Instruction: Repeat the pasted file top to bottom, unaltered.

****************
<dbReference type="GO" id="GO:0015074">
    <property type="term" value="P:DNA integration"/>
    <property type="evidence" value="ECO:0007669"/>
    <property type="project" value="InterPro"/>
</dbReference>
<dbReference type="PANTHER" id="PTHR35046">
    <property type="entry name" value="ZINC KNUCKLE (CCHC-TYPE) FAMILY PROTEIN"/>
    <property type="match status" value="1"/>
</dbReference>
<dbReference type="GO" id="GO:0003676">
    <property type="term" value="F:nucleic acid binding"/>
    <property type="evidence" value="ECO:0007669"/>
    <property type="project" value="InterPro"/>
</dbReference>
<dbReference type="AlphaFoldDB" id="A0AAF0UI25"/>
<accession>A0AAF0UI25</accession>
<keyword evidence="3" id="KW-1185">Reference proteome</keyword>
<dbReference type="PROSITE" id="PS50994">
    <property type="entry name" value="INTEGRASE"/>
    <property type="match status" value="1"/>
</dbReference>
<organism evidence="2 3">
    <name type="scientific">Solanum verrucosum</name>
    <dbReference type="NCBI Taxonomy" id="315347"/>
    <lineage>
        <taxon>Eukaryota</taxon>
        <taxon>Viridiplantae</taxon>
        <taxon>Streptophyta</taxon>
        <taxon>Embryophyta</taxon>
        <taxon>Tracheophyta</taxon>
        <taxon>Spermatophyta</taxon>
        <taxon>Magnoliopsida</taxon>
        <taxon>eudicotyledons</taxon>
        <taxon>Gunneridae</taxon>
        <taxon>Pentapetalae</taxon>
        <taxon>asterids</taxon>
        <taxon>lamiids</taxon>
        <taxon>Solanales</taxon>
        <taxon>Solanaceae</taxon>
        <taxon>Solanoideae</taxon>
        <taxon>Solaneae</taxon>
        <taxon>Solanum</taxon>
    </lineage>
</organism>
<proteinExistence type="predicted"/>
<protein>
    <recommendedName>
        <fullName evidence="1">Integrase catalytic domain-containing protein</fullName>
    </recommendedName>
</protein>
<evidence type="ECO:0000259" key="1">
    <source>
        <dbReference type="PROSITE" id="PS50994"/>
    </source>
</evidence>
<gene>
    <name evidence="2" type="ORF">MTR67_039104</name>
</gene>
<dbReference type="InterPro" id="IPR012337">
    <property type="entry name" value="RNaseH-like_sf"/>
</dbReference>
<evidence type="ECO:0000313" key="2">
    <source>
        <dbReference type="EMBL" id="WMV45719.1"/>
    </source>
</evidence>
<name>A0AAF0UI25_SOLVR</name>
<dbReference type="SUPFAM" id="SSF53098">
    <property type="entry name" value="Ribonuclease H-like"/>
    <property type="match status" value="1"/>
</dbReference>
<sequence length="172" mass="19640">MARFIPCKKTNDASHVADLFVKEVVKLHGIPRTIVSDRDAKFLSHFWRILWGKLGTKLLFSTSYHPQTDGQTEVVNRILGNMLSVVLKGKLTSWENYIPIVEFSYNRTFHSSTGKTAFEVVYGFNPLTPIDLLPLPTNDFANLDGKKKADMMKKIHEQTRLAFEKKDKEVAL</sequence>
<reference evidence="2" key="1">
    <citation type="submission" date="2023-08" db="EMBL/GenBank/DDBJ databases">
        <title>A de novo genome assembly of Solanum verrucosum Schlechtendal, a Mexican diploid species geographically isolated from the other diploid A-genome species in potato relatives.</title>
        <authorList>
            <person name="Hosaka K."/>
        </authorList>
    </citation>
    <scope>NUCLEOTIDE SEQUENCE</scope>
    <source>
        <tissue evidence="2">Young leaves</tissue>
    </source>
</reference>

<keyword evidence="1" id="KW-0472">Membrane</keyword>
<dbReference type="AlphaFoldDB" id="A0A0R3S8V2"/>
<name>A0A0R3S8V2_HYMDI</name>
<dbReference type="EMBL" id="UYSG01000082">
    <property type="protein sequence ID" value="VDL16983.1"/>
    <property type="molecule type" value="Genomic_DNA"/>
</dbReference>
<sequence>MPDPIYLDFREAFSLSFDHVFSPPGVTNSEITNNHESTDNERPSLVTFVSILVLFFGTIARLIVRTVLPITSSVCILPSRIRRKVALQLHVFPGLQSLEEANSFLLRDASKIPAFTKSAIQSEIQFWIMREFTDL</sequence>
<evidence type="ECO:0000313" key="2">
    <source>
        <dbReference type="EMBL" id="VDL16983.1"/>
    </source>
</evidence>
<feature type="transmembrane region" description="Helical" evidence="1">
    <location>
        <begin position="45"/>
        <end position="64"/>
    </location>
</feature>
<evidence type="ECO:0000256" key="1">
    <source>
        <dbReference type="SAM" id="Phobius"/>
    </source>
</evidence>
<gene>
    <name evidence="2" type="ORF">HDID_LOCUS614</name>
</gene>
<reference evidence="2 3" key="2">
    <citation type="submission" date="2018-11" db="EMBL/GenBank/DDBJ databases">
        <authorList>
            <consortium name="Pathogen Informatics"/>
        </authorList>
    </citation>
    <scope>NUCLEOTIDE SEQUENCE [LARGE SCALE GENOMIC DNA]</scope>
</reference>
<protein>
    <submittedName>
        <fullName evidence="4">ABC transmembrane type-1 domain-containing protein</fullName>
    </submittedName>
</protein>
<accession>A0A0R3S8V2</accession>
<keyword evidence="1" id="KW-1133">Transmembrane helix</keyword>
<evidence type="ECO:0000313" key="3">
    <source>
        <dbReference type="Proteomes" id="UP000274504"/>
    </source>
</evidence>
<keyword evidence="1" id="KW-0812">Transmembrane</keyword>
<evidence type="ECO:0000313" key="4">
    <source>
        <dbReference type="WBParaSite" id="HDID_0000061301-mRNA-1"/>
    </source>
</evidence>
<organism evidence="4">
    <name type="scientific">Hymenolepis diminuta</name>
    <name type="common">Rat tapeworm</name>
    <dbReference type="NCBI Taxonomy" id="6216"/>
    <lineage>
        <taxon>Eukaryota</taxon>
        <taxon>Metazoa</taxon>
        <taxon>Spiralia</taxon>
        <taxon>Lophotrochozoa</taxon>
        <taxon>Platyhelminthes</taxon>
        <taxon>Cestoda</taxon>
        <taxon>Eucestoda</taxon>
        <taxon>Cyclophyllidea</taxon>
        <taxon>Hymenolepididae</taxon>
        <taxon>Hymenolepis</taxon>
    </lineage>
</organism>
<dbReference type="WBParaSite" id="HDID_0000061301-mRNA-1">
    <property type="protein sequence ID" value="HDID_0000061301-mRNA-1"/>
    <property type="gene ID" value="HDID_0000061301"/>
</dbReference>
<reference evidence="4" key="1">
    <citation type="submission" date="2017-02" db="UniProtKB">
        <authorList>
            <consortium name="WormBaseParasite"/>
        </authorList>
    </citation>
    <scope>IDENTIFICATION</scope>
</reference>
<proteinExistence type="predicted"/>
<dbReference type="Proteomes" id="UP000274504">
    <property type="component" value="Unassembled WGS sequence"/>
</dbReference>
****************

<dbReference type="GO" id="GO:0015074">
    <property type="term" value="P:DNA integration"/>
    <property type="evidence" value="ECO:0007669"/>
    <property type="project" value="InterPro"/>
</dbReference>
<dbReference type="PANTHER" id="PTHR35046">
    <property type="entry name" value="ZINC KNUCKLE (CCHC-TYPE) FAMILY PROTEIN"/>
    <property type="match status" value="1"/>
</dbReference>
<dbReference type="GO" id="GO:0003676">
    <property type="term" value="F:nucleic acid binding"/>
    <property type="evidence" value="ECO:0007669"/>
    <property type="project" value="InterPro"/>
</dbReference>
<dbReference type="AlphaFoldDB" id="A0AAF0UI25"/>
<accession>A0AAF0UI25</accession>
<keyword evidence="3" id="KW-1185">Reference proteome</keyword>
<dbReference type="PROSITE" id="PS50994">
    <property type="entry name" value="INTEGRASE"/>
    <property type="match status" value="1"/>
</dbReference>
<organism evidence="2 3">
    <name type="scientific">Solanum verrucosum</name>
    <dbReference type="NCBI Taxonomy" id="315347"/>
    <lineage>
        <taxon>Eukaryota</taxon>
        <taxon>Viridiplantae</taxon>
        <taxon>Streptophyta</taxon>
        <taxon>Embryophyta</taxon>
        <taxon>Tracheophyta</taxon>
        <taxon>Spermatophyta</taxon>
        <taxon>Magnoliopsida</taxon>
        <taxon>eudicotyledons</taxon>
        <taxon>Gunneridae</taxon>
        <taxon>Pentapetalae</taxon>
        <taxon>asterids</taxon>
        <taxon>lamiids</taxon>
        <taxon>Solanales</taxon>
        <taxon>Solanaceae</taxon>
        <taxon>Solanoideae</taxon>
        <taxon>Solaneae</taxon>
        <taxon>Solanum</taxon>
    </lineage>
</organism>
<proteinExistence type="predicted"/>
<protein>
    <recommendedName>
        <fullName evidence="1">Integrase catalytic domain-containing protein</fullName>
    </recommendedName>
</protein>
<evidence type="ECO:0000259" key="1">
    <source>
        <dbReference type="PROSITE" id="PS50994"/>
    </source>
</evidence>
<gene>
    <name evidence="2" type="ORF">MTR67_039104</name>
</gene>
<dbReference type="InterPro" id="IPR012337">
    <property type="entry name" value="RNaseH-like_sf"/>
</dbReference>
<evidence type="ECO:0000313" key="2">
    <source>
        <dbReference type="EMBL" id="WMV45719.1"/>
    </source>
</evidence>
<name>A0AAF0UI25_SOLVR</name>
<dbReference type="SUPFAM" id="SSF53098">
    <property type="entry name" value="Ribonuclease H-like"/>
    <property type="match status" value="1"/>
</dbReference>
<sequence length="172" mass="19640">MARFIPCKKTNDASHVADLFVKEVVKLHGIPRTIVSDRDAKFLSHFWRILWGKLGTKLLFSTSYHPQTDGQTEVVNRILGNMLSVVLKGKLTSWENYIPIVEFSYNRTFHSSTGKTAFEVVYGFNPLTPIDLLPLPTNDFANLDGKKKADMMKKIHEQTRLAFEKKDKEVAL</sequence>
<reference evidence="2" key="1">
    <citation type="submission" date="2023-08" db="EMBL/GenBank/DDBJ databases">
        <title>A de novo genome assembly of Solanum verrucosum Schlechtendal, a Mexican diploid species geographically isolated from the other diploid A-genome species in potato relatives.</title>
        <authorList>
            <person name="Hosaka K."/>
        </authorList>
    </citation>
    <scope>NUCLEOTIDE SEQUENCE</scope>
    <source>
        <tissue evidence="2">Young leaves</tissue>
    </source>
</reference>

<keyword evidence="1" id="KW-0472">Membrane</keyword>
<dbReference type="AlphaFoldDB" id="A0A0R3S8V2"/>
<name>A0A0R3S8V2_HYMDI</name>
<dbReference type="EMBL" id="UYSG01000082">
    <property type="protein sequence ID" value="VDL16983.1"/>
    <property type="molecule type" value="Genomic_DNA"/>
</dbReference>
<sequence>MPDPIYLDFREAFSLSFDHVFSPPGVTNSEITNNHESTDNERPSLVTFVSILVLFFGTIARLIVRTVLPITSSVCILPSRIRRKVALQLHVFPGLQSLEEANSFLLRDASKIPAFTKSAIQSEIQFWIMREFTDL</sequence>
<evidence type="ECO:0000313" key="2">
    <source>
        <dbReference type="EMBL" id="VDL16983.1"/>
    </source>
</evidence>
<feature type="transmembrane region" description="Helical" evidence="1">
    <location>
        <begin position="45"/>
        <end position="64"/>
    </location>
</feature>
<evidence type="ECO:0000256" key="1">
    <source>
        <dbReference type="SAM" id="Phobius"/>
    </source>
</evidence>
<gene>
    <name evidence="2" type="ORF">HDID_LOCUS614</name>
</gene>
<reference evidence="2 3" key="2">
    <citation type="submission" date="2018-11" db="EMBL/GenBank/DDBJ databases">
        <authorList>
            <consortium name="Pathogen Informatics"/>
        </authorList>
    </citation>
    <scope>NUCLEOTIDE SEQUENCE [LARGE SCALE GENOMIC DNA]</scope>
</reference>
<protein>
    <submittedName>
        <fullName evidence="4">ABC transmembrane type-1 domain-containing protein</fullName>
    </submittedName>
</protein>
<accession>A0A0R3S8V2</accession>
<keyword evidence="1" id="KW-1133">Transmembrane helix</keyword>
<evidence type="ECO:0000313" key="3">
    <source>
        <dbReference type="Proteomes" id="UP000274504"/>
    </source>
</evidence>
<keyword evidence="1" id="KW-0812">Transmembrane</keyword>
<evidence type="ECO:0000313" key="4">
    <source>
        <dbReference type="WBParaSite" id="HDID_0000061301-mRNA-1"/>
    </source>
</evidence>
<organism evidence="4">
    <name type="scientific">Hymenolepis diminuta</name>
    <name type="common">Rat tapeworm</name>
    <dbReference type="NCBI Taxonomy" id="6216"/>
    <lineage>
        <taxon>Eukaryota</taxon>
        <taxon>Metazoa</taxon>
        <taxon>Spiralia</taxon>
        <taxon>Lophotrochozoa</taxon>
        <taxon>Platyhelminthes</taxon>
        <taxon>Cestoda</taxon>
        <taxon>Eucestoda</taxon>
        <taxon>Cyclophyllidea</taxon>
        <taxon>Hymenolepididae</taxon>
        <taxon>Hymenolepis</taxon>
    </lineage>
</organism>
<dbReference type="WBParaSite" id="HDID_0000061301-mRNA-1">
    <property type="protein sequence ID" value="HDID_0000061301-mRNA-1"/>
    <property type="gene ID" value="HDID_0000061301"/>
</dbReference>
<reference evidence="4" key="1">
    <citation type="submission" date="2017-02" db="UniProtKB">
        <authorList>
            <consortium name="WormBaseParasite"/>
        </authorList>
    </citation>
    <scope>IDENTIFICATION</scope>
</reference>
<proteinExistence type="predicted"/>
<dbReference type="Proteomes" id="UP000274504">
    <property type="component" value="Unassembled WGS sequence"/>
</dbReference>